Avoid Panic Ordering by Learning from Emergency Preparedness

HIDA Prime Vendor: Getting the Most from Your Most Important Supplier

By Jeff Girardi, HIDA

Every pandemic or emergency scenario in healthcare is uniquely different, yet each share similarities. They can impact various aspects of provider or supplier operations, may require specific products to treat affected patients, and often lead to panic ordering – whether caused by hoarding mentalities or fears of being unable to access inventory.

During the 2014 Ebola outbreak, provider orders surged for personal protective equipment like gloves, gowns, and masks. This demand spike limited nationwide availability of supplies, and even led some providers to pursue alternate, more expensive channels to purchase products.

Recent hurricanes have affected large regions of Texas, Florida, and Puerto Rico, temporarily disabling some factory operations and limiting production capacity. While impacted suppliers already have domestic and international contingency plans in place to fill supply chain gaps, some providers still felt the need to purchase extra amounts of medical products.

In the event your organization ever encounters an emergency situation like those described above, distribution partners agree that increased buying without demand or utilization justification only exacerbates the problem and increases costs for all trading partners. By putting the right processes and contingencies in place in advance of these events, you can help avoid product shortages, maintain consistent access to product, and ensure products don’t end up expiring in stock rooms or on shelves by going unused.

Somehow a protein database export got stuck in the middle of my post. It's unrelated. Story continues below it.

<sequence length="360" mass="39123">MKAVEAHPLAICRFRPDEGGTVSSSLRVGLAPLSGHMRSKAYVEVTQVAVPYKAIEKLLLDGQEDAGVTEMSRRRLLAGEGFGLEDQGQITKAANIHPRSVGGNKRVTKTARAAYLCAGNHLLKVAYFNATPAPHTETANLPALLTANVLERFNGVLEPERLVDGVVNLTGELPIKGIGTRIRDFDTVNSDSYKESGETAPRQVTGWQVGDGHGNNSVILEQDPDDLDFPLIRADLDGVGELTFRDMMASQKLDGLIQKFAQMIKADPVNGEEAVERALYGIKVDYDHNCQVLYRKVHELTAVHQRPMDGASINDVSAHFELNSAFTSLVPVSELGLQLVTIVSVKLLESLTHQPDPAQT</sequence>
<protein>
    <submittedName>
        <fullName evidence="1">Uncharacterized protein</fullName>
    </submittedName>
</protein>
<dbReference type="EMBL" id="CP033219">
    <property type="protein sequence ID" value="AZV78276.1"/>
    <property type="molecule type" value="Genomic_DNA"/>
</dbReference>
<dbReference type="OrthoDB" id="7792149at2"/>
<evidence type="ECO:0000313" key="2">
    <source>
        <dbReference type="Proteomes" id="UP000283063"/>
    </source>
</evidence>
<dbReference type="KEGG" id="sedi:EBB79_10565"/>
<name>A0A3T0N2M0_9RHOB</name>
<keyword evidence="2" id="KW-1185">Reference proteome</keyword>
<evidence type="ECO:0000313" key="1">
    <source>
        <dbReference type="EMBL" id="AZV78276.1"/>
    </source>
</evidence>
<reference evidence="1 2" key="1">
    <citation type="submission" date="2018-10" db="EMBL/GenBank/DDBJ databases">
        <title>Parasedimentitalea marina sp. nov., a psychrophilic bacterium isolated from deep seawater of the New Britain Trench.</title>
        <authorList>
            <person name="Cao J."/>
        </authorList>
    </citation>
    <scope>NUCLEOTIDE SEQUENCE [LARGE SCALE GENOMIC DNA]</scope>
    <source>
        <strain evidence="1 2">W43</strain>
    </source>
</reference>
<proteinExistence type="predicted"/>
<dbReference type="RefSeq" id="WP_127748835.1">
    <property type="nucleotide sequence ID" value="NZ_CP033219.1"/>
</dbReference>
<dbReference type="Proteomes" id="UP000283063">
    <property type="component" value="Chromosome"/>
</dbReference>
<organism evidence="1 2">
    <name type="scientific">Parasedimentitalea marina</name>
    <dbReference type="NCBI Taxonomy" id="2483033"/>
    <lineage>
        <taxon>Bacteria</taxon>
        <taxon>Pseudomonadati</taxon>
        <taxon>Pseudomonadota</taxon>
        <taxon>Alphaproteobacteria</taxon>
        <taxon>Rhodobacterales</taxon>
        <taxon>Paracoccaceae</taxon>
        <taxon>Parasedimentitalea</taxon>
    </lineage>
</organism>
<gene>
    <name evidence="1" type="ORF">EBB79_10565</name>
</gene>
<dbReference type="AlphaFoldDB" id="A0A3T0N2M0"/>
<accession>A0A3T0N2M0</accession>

Distributors recommend customers focus on two main preparation areas to avoid panic ordering: contingency planning and data and technology.

Contingency Planning

  • Map out alternate delivery routes for your vendor partners to use in case of detours, road closures, or hazardous conditions during severe weather events.
  • Agree on automatic substitution lists or pre-approved alternate products to avoid shortages of critical items.
  • Ask whether your distributor contracts for reserved inventories. These arrangements set aside guaranteed product reserves for your organization, regardless of the emergency scenario.
  • Keep your emergency contact lists up-to-date, including all city, county, state, and federal emergency response contacts for easy reference.

Data and Technology

  • Work with your distributor to analyze utilization reports that precisely determine inventory minimums and maximums. Usage rates can be calculated by month, week, day, and even by clinical department.
  • Agree upon hypothetical or conditional orders to be used if communications ever go down at your organization. These orders can be pre-loaded in distributor systems at any time.
  • Set up organizational weather alerts on computers, cell phones, and email systems so your staff can be notified if inventory reserves need to be increased several days before a storm actually hits.
  • Employ generators and cell/satellite phones for backup power and communications access if city grids ever fail during extreme weather.

During public health emergencies, it’s common to feel the need to purchase extra amounts of medical products for fear that access to certain supplies will be disrupted. However, this behavior often accelerates product shortages or leads to returns, unnecessary deliveries, or expired product after an event concludes.

Healthcare supply chains may become leaner during public health crises, but suppliers are well equipped to manage proactively their inventories and infrastructure to serve customers effectively. The best way to avoid being caught off guard or falling into a pattern of over-ordering is to maintain open communication with your supply partners.

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